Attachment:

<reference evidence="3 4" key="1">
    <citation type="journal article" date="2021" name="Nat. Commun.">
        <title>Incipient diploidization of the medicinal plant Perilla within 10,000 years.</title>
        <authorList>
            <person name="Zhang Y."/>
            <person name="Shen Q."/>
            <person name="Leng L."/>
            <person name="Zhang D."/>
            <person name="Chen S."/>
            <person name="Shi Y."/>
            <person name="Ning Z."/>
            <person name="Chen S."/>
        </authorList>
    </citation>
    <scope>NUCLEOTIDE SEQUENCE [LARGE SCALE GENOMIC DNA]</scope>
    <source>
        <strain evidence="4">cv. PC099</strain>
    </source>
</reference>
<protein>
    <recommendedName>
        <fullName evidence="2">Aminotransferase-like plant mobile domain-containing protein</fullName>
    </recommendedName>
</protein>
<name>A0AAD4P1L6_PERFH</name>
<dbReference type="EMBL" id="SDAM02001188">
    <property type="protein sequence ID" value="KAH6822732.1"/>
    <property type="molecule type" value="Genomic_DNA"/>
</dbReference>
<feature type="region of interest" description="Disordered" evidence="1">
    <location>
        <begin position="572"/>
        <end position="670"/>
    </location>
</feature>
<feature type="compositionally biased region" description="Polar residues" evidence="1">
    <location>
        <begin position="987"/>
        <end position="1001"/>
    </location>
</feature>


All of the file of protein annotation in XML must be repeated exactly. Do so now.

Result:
<reference evidence="3 4" key="1">
    <citation type="journal article" date="2021" name="Nat. Commun.">
        <title>Incipient diploidization of the medicinal plant Perilla within 10,000 years.</title>
        <authorList>
            <person name="Zhang Y."/>
            <person name="Shen Q."/>
            <person name="Leng L."/>
            <person name="Zhang D."/>
            <person name="Chen S."/>
            <person name="Shi Y."/>
            <person name="Ning Z."/>
            <person name="Chen S."/>
        </authorList>
    </citation>
    <scope>NUCLEOTIDE SEQUENCE [LARGE SCALE GENOMIC DNA]</scope>
    <source>
        <strain evidence="4">cv. PC099</strain>
    </source>
</reference>
<protein>
    <recommendedName>
        <fullName evidence="2">Aminotransferase-like plant mobile domain-containing protein</fullName>
    </recommendedName>
</protein>
<name>A0AAD4P1L6_PERFH</name>
<dbReference type="EMBL" id="SDAM02001188">
    <property type="protein sequence ID" value="KAH6822732.1"/>
    <property type="molecule type" value="Genomic_DNA"/>
</dbReference>
<feature type="region of interest" description="Disordered" evidence="1">
    <location>
        <begin position="572"/>
        <end position="670"/>
    </location>
</feature>
<feature type="compositionally biased region" description="Polar residues" evidence="1">
    <location>
        <begin position="987"/>
        <end position="1001"/>
    </location>
</feature>